Canadian Revenue Agency issues statement on US partnership taxation
INSIGHT ARTICLE |
In a recent non-binding statement, representatives from the Canadian Revenue Agency (CRA) said that they will now prospectively employ an approach called ‘administrative grandfathering’ regarding the treatment of Florida and Delaware Limited Liability Partnerships (LLPs) and Limited Liability Limited Partnerships (LLLPs) for Canadian tax purposes. While the statement limited its discussion to Florida and Delaware, the CRA policy is expected to have a broader impact on all U.S. LLPs and LLLPs.
Previously the CRA had announced it would consider all Florida and Delaware LLPs and LLLPs corporations for Canadian income tax purposes, a position that has not changed. However, after analyzing the complexities associated with requiring such entities to transition from partnership to corporate filings, the CRA has decided against it. Instead, the CRA officials have announced that they will apply rule prospectively through administrative grandfathering to certain Florida and Delaware LLPs and LLLPs.
Under administrative grandfathering, a Florida or Delaware LLP or LLLP formed prior to April 26, 2017 will be accepted as a partnership for Canadian tax purposes for all prior and future years. In order for a Florida or Delaware LLP or LLLP to qualify for administrative grandfathering the entity must meet the following conditions:
- One or more members of the entity, or the entity itself, may not take an inconsistent position from one tax year to another, or within the same tax year, as to partnership or corporate status;
- There must not be significant change in the membership or activities of the entity; and
- The entity must not be used to facilitate abusive tax avoidance.
Florida and Delaware LLPs and LLLPs formed after April 26, 2017 will be treated as corporations by the CRA, and those that have consistently filed as corporations in prior years will be allowed to continue to file on that basis.
While this statement does not alter the CRA’s position that Florida and Delaware LLPs and LLLPs are corporations for Canadian tax purposes, it does provide some options for existing entities previously facing a transition from partnership to corporate filings.
Here are four situations where this news may be relevant:
Entities taking a pass-through position without currently reporting a permanent establishment (PE)
- Entities taking a pass-through position without currently reporting a PE can now rely on the guidance that they are corporations for Canadian tax proposes in order to shield their partners from potential tax filing and liability risk
- Entities choosing to pursue this position will need to revise all prior year partnership returns to corporate returns in order to maintain consistency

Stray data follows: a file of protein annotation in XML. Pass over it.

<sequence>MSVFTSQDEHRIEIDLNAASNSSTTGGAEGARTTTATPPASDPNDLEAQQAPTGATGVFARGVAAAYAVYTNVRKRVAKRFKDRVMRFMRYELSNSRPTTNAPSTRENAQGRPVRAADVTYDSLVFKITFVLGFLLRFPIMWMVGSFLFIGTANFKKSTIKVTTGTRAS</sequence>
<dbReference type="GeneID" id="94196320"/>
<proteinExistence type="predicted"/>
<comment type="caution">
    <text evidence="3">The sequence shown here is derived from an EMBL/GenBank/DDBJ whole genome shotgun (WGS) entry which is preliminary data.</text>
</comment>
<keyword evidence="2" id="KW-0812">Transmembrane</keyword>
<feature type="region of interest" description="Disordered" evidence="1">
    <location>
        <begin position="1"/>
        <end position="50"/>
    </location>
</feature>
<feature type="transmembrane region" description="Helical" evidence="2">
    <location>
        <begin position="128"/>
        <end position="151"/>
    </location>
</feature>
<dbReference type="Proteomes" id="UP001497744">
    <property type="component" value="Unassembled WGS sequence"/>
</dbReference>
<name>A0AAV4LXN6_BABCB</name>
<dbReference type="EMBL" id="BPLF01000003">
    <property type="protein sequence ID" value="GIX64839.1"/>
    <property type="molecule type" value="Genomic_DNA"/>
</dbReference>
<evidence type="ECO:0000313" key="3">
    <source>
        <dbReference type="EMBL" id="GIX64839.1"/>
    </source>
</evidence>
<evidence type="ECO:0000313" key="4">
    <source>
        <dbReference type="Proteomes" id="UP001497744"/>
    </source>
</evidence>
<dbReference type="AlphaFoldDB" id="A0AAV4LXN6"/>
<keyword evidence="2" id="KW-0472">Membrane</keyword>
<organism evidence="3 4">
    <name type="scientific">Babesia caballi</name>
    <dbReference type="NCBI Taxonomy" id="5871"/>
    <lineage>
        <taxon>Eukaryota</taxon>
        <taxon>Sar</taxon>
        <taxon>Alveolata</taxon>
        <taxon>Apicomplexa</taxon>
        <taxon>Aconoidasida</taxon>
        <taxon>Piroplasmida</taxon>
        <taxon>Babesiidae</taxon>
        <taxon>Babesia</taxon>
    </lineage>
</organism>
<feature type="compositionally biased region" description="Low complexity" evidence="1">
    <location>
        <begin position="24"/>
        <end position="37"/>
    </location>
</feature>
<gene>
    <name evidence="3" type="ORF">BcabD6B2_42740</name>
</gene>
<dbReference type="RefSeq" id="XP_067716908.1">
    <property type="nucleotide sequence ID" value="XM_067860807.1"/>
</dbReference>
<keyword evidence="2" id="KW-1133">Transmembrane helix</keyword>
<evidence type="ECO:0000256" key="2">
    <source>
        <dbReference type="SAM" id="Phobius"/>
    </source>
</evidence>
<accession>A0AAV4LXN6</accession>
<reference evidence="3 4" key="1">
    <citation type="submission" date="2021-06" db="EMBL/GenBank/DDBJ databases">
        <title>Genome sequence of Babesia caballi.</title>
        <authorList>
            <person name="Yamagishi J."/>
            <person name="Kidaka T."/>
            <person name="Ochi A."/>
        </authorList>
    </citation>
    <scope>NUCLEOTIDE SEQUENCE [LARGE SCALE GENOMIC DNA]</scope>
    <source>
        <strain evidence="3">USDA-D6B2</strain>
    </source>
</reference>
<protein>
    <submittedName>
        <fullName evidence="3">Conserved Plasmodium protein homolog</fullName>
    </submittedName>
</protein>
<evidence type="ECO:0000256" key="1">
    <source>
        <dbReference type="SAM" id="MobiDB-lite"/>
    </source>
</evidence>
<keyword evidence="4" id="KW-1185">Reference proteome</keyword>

Entities that have a PE and would like corporate status
- Entities with a PE that would like corporate status can now enjoy the benefit of streamlined reporting and compliance in Canada
- Under this approach the entity, not the partners, will be responsible for filing and paying tax in Canada. In addition, because these entities are still partnerships in the U.S., taxes paid will still flow through for U.S. foreign tax credit purposes
- However, prior year returns will need to be amended to reflect corporate status
Entities filing as a partnership that would like to continue to do so
- Under the administrative grandfathering approach described above, entities filing as a partnership will be able to continue to file as a partnership
- Entities choosing to pursue this option will need to make sure they meet all applicable CRA requirements set forth above in order to qualify for administrative grandfathering
- This may be the simplest approach provided no significant changes among the partners or in partnership activity occurs
New Florida and Delaware LLPs and LLLPs
- Florida and Delaware LLPs and LLLPs formed after April 26, 2017 will be treated as corporations
- These entities must file Canadian tax returns in order to claim any treaty PE benefits
It is worth noting that this statement by CRA representatives has no impact on the treatment of Florida and Delaware LLPs and LLLPs from a U.S. tax perspective, so these entities are still treated as partnerships in the United States.
In addition to providing insight into the CRA’s approach to the taxation of Florida and Delaware LLPs and LLLPs, this statement also raises potential questions about how income earned by these hybrid entities will be treated moving forward under the U.S./Canada bilateral tax treaty. It is not clear for example whether these entities will qualify for treaty benefits.
Taxpayers operating in Canada with entities organized as LLPs or LLLPs, especially those in Florida or Delaware, should pay particular attention to this statement by the CRA. Although non-binding, it provides an important insight into the CRA’s current approach regarding these entities. Taxpayers should decide how they wish to proceed going forward, in particular they should decide if they wish to change their existing filing positions or maintain them.